So I was running some errands last night, and popped into the local Books-A-Million store. I tend not to frequent the store because this particular outlet has notoriously bad organization skills. Not only are books regularly misplaced, by I often find whole sections that look like somebody just threw the books on the shelves in whatever haphazard fashion seemed to be quickest at the time. Consequently, books are ALWAYS out of order and just because you don't see something on the shelf where it's supposed to be doesn't mean it's not in the store. Not surprisingly, the staff are generally little help in these cases since they can only direct you to where any given book SHOULD be.
But I was browsing the manga section, surprised that it was in reasonable order and, at the end of the manga section before the marvel and DC graphic novels are the actual comic books. They were mostly current, maybe about a month behind what you can get in your LCS, but one book stood out: Four #30. If you don't recall, it was the last issue of marvel's attempt at pushing the Fantastic Four into their "Marvel Knights" line. (Courtesy of Bill Jemas.) Personally, I thought the series was terrible from the get-go and I was genuinely surprised to see it last that long.
Here's the thing, though: the last issue came out in May 2006, nearly a year and a half ago! That means that whoever's been restocking the comic racks is only pulling down issues as the new ones come out. And NO ONE has given the issue enough of a look to realize that it's the only periodical on that rack that has not had a new issue come out. Now, if it were buried towards the back, I might understand, but this was sitting front and center with the whole cover in plain view. Several copies were left and, I suspect, will continue to sit there for some time.
Another thing I noticed was that the store has a hidden, second section for graphic novels! Nestled between the science fiction and mystery racks was a whole shelving unit with comic related material on it. Not necessarily comics that would make sense there either, but an eclectic mix of manga, independent, and mainstream titles. They had Blankets next to Bleach next to Civil War: Front Line. Seriously -- no exaggeration! As near as I could tell, there was no real rhyme or reason to why these books were singled out, and not kept with the other comics/manga section, but it was clearly not accidental as they had a shelf sign labeling the section as "Graphic Novels."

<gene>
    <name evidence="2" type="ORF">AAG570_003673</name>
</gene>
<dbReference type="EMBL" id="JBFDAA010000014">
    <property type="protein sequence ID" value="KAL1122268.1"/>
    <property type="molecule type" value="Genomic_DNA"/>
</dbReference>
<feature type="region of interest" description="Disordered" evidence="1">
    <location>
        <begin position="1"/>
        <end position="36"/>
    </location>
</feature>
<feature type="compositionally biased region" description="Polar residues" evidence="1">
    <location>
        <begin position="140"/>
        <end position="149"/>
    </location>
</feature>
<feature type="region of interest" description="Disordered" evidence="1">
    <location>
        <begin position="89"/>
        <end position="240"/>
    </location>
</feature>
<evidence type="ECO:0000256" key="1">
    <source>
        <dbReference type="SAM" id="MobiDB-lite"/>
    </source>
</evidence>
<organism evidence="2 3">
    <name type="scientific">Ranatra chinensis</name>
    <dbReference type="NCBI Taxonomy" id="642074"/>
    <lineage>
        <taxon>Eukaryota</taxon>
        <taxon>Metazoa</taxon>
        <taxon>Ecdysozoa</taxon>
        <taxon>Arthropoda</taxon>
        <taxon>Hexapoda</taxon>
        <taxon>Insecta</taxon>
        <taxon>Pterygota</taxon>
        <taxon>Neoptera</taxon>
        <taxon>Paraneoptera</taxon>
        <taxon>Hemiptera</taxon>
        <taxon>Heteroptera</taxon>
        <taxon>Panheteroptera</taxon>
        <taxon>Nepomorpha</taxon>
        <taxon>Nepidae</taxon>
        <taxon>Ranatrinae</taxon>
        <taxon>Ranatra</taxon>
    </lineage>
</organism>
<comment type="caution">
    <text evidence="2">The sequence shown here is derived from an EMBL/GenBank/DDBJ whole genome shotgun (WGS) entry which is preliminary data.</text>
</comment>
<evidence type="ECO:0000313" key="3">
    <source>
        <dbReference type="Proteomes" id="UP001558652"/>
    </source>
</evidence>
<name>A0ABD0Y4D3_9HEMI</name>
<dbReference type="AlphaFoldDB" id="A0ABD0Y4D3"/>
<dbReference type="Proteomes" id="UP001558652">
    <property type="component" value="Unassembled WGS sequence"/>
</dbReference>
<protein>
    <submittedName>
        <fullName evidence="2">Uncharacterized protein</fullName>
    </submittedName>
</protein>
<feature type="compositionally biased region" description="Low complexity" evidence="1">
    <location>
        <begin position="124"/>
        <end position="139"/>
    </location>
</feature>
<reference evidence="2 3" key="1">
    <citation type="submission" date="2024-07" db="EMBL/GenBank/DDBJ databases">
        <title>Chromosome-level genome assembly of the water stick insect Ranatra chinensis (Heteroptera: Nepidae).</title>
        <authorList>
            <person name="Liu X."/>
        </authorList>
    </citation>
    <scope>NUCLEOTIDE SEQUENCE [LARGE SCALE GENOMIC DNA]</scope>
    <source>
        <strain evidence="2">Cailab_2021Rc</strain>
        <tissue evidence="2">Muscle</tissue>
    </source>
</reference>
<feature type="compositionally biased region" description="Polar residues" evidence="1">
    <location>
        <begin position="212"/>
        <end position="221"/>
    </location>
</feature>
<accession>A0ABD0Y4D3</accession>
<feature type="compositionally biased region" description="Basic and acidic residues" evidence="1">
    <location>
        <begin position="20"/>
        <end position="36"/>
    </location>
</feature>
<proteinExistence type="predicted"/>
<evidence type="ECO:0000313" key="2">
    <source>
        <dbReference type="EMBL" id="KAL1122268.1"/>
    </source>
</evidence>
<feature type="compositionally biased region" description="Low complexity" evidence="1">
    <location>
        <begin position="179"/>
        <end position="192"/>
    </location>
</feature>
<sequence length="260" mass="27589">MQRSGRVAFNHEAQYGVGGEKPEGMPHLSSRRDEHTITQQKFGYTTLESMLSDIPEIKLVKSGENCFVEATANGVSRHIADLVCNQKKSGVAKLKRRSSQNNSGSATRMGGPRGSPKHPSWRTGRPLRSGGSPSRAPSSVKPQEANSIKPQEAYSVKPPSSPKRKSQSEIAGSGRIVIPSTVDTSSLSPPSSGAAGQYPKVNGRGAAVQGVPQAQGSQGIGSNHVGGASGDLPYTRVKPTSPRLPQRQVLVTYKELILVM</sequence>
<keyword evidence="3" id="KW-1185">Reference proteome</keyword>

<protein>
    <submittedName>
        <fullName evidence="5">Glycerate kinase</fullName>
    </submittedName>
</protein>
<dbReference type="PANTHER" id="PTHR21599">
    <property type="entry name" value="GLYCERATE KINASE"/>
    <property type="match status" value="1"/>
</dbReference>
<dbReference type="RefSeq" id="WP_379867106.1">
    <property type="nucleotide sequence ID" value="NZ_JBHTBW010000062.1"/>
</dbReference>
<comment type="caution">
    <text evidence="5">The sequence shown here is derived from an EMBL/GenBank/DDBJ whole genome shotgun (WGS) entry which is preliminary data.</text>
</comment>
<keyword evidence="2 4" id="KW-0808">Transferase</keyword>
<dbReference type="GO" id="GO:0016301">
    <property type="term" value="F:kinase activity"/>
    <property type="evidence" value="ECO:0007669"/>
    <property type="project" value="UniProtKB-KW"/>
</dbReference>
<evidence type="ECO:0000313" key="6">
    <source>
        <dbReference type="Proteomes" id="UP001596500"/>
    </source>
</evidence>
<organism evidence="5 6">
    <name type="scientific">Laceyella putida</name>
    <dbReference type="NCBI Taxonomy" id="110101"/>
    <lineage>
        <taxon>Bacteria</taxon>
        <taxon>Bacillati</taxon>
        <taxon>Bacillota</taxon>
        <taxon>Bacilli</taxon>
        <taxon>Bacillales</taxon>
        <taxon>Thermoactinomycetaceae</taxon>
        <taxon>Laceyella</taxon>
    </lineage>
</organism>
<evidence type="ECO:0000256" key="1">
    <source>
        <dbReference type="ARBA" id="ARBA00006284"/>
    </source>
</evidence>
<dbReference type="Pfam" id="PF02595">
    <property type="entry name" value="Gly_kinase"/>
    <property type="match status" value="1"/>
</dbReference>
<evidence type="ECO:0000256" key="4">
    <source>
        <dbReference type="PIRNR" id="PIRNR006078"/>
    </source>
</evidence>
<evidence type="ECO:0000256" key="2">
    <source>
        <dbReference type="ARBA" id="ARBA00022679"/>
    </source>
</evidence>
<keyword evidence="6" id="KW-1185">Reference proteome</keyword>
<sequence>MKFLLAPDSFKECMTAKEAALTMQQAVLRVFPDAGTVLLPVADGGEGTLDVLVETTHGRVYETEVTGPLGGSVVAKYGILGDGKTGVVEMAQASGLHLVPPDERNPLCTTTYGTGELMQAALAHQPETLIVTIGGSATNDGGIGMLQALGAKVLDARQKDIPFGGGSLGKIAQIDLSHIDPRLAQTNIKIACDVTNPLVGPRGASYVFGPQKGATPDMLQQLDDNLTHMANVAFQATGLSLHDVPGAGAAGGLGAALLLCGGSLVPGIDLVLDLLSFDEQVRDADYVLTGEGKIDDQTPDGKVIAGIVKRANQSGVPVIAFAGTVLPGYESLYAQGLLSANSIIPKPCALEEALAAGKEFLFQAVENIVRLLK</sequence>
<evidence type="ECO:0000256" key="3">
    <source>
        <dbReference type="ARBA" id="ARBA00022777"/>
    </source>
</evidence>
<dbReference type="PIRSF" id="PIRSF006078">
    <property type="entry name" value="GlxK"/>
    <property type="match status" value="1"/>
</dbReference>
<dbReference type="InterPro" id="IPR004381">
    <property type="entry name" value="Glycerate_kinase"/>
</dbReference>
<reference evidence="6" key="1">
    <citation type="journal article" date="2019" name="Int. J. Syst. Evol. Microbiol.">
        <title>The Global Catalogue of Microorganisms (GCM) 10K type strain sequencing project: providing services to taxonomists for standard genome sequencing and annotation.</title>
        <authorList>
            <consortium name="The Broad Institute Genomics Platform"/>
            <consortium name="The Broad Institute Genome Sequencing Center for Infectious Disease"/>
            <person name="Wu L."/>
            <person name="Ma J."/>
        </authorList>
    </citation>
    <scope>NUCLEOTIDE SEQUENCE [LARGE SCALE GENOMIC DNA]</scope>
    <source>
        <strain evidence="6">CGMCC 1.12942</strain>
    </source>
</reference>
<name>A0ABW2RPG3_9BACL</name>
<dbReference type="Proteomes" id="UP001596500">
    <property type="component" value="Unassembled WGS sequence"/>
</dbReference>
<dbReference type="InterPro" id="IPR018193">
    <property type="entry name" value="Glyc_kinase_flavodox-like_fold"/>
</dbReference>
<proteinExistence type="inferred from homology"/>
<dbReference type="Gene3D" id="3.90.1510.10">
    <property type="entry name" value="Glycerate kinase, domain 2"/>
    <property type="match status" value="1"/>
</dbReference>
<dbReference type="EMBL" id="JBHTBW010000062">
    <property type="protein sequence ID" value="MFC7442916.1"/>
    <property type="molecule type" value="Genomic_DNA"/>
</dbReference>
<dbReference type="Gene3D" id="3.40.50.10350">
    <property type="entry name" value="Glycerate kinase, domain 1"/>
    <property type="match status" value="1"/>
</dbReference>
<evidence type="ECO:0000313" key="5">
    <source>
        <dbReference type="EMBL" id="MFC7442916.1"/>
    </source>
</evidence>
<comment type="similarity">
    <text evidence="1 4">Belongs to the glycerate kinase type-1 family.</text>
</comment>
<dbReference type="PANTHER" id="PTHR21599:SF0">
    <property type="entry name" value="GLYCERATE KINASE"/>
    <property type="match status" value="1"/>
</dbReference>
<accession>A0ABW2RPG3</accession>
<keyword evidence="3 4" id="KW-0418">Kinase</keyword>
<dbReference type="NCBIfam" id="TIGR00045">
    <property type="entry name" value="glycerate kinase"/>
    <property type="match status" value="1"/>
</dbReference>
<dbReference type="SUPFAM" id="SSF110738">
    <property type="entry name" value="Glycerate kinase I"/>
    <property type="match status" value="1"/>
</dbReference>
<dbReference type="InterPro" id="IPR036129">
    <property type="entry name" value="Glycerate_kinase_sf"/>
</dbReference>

In fact, the only comics that I thought would've made sense there -- namely, well-known science fiction properties like Star Wars -- were absent. One had to walk to literally the other side of the story to find those. That I found this stack at all was entirely by chance, as I happened to wander down the aisle quite aimlessly.
Another thing I found curious was that this section had a still-shrink-wrapped copy of Lost Girls. That it was with the other comics wasn't so surprising, but I was struck that they carried a copy at all! The store has tendency to cater to a more religious crowd, and even has an entire section devoted to Bibles. I suppose I shouldn't be overly surprised, as the store also carries Playboy and Penthouse but it very much seemed like a book that they would actively choose not to stock. I can see people coming in and requesting Playboy, but I can't imagine there's that much of a drive for people to track down Lost Girls. I certainly have no evidence to back this up, but I suspect anyone with any interest in it whatsoever has either already picked it up, or has half a dozen other venues to purchasing before they'd think to wander into their local Books-A-Million.
I also noted that they had three copies of the new Don Martin collection. In a similar vein, I'd be surprised to see that many people walk in to a local Books-A-Million, in search of that volume.
This particular store is only a year or two old, but it just seems to be run extraordinarily poorly. I have to wonder how long this brick-and-mortar store will last, because it's almost certainly being propped up financially by the larger chain and/or online sales.